Kristen: Me too. I can't believe that that didn't occur to us last year. But this year we were like, you know what, we're going to put all the dance on one night and we're going to get people all revved up with what they see in the theater and then we're going to give them a chance to release all that good energy out in the amphitheater.
Gina: That's great. And what night is that?
Kristen: That is Saturday night, July 14th.
Gina: And at 7:30?
Kristen: 7:30 at Keenan Auditorium.
Gina: And then also this weekend, Twelfth Night is opening from Alchemical Theater.
Kristen: Yes. Twelfth night is opening on the twelfth and that will be a new venue for us this year. They will be in the SRO theater, which is in the cultural arts building at UNCW and it's a black box and that has allowed them to be really flexible with how they're using the space. They're going to be doing it as they call "promenade seating" so that people will have a chance to, to walk around and interact with the set and with the actors while the performance is going on. So we're doing general admission promenade seating and then for people who would prefer to just be stationary during the performance, we'll also have some VIP reserved seats. So there's something for however people want to experience the work.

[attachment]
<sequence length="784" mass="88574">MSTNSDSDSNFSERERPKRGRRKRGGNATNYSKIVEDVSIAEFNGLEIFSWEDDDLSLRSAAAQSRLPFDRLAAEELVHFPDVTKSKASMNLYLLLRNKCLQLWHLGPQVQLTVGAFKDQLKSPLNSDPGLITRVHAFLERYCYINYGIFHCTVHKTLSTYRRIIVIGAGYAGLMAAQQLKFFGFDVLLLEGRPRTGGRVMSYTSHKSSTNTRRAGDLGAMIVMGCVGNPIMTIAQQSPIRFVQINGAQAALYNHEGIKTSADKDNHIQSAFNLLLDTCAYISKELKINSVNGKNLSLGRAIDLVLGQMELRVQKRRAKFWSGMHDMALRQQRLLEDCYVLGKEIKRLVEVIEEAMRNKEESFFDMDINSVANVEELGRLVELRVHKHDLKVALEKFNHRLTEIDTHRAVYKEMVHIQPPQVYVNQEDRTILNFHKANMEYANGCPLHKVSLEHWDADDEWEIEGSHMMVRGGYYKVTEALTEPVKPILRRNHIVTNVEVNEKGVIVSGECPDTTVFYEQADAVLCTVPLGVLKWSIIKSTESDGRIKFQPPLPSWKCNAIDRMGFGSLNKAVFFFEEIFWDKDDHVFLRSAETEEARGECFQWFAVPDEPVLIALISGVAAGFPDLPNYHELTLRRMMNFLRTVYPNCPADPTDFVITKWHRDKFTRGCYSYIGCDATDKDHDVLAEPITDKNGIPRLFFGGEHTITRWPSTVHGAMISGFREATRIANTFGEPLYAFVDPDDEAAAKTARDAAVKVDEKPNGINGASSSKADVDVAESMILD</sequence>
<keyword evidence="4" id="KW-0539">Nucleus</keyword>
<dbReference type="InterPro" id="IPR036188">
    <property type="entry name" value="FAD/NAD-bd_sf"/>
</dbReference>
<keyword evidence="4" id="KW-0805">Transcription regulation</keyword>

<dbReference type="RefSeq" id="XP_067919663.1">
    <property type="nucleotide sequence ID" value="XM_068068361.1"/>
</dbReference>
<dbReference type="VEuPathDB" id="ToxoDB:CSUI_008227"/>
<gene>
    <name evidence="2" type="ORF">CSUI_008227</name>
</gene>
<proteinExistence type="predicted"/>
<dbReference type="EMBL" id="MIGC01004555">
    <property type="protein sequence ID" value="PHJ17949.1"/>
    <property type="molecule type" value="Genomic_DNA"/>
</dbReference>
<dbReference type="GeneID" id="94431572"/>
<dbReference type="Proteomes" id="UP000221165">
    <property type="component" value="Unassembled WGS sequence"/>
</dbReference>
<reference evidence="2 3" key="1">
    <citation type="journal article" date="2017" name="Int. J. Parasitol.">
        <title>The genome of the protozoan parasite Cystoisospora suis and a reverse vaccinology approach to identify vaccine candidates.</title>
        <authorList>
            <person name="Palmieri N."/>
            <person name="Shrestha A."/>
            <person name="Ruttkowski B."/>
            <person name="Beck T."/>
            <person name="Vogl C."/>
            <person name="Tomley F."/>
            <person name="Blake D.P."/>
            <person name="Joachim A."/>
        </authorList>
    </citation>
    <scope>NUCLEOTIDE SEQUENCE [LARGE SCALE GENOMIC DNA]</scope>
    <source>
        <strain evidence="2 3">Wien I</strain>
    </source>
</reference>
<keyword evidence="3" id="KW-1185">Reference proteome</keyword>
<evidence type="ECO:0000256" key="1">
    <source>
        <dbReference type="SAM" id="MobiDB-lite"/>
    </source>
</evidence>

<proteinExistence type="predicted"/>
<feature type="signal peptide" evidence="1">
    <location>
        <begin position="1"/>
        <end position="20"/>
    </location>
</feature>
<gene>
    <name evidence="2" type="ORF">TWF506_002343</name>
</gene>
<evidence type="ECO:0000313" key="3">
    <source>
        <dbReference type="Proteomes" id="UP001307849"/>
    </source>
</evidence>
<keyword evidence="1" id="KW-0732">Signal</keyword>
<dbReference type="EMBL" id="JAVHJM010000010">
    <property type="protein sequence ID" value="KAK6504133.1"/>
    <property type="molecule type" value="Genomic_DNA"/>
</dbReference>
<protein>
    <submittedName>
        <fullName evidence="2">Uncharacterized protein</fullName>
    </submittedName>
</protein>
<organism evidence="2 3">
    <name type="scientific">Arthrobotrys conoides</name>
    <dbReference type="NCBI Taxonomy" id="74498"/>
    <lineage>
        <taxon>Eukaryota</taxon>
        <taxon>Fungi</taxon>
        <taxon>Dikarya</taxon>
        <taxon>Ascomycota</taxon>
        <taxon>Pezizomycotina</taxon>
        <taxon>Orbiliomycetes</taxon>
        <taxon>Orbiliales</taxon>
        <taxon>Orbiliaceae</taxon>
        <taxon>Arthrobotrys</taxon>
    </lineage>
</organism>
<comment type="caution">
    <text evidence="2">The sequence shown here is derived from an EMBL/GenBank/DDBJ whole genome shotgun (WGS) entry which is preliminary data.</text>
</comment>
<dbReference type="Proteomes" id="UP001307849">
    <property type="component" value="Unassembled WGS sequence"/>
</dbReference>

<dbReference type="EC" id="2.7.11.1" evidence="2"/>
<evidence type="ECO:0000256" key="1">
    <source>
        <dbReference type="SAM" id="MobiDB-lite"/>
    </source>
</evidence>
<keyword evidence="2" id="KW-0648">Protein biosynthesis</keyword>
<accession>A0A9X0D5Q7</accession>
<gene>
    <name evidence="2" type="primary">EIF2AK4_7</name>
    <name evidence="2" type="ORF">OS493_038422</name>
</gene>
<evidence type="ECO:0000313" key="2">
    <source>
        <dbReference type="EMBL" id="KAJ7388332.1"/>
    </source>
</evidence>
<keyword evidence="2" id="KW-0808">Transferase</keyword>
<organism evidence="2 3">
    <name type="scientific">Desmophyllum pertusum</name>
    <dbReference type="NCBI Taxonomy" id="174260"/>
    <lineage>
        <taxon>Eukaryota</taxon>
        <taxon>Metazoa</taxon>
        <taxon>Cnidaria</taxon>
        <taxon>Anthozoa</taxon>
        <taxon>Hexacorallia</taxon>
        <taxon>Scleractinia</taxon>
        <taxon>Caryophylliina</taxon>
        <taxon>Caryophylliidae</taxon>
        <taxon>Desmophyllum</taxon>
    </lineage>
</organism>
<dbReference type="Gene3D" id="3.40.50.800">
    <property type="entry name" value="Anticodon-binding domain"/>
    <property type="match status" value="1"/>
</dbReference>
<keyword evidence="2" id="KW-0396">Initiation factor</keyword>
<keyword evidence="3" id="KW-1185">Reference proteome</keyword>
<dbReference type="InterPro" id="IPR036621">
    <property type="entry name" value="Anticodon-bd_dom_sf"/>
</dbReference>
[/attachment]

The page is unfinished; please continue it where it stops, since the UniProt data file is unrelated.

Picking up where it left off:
Gina: And also theatrically we have the Mouths of Babes and they're doing some kind of experimental stuff as well.
Kristen: They are. So Mouths of Babes is a new theater company really based in the idea of creating opportunities for teens to both write theater and act in theater. So they'll be doing four different programs for us, three of which are original theater that's written and co-directed by the students themselves. And then they also wanted to do something a little bit more classical as a good experience for the students. We decided to program with them a Greek play instead of Shakespeare on the classical end to compliment what Alchemical is doing. So they will be doing Iphigenia.